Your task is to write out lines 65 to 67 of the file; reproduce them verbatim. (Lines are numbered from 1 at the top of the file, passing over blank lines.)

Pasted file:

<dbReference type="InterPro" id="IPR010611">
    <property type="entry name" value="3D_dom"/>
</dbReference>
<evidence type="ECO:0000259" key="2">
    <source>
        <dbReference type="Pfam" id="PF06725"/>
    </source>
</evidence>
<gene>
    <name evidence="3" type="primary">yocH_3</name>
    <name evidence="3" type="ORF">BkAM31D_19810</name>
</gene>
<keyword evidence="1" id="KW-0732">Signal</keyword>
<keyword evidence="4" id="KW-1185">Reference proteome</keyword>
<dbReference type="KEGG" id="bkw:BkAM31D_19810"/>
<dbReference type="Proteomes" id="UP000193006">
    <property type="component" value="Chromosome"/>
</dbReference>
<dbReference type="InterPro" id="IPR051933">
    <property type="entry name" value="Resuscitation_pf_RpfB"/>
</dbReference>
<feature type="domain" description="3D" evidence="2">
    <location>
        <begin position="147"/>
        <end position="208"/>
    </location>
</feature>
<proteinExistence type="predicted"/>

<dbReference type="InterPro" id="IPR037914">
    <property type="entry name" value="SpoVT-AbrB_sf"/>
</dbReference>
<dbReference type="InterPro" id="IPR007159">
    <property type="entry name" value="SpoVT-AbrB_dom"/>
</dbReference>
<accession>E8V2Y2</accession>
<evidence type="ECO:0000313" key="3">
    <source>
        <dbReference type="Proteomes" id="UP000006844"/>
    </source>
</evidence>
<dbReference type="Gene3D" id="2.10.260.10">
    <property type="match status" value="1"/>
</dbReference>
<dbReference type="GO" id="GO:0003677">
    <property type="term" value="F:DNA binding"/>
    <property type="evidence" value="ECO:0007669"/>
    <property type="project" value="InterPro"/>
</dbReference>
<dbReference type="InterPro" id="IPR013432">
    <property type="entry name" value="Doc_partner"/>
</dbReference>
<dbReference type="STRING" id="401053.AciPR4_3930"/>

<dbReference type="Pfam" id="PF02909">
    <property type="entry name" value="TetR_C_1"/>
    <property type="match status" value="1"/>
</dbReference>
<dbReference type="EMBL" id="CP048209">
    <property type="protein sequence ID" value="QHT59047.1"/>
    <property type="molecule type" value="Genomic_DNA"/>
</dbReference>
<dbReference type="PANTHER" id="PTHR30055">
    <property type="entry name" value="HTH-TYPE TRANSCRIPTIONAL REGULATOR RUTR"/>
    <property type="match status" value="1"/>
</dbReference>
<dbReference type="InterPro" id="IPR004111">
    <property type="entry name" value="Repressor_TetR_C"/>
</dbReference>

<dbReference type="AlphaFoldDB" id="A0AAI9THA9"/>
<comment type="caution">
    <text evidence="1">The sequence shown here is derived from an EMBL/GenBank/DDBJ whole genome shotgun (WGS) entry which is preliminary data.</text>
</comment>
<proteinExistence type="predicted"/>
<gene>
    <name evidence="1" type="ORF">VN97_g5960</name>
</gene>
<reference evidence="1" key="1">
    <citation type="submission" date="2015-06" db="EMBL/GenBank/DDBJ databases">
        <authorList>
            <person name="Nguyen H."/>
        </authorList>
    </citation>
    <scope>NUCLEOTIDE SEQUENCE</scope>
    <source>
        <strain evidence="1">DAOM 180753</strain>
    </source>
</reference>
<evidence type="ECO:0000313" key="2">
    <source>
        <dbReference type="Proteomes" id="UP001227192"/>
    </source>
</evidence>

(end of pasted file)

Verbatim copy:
<dbReference type="InterPro" id="IPR004111">
    <property type="entry name" value="Repressor_TetR_C"/>
</dbReference>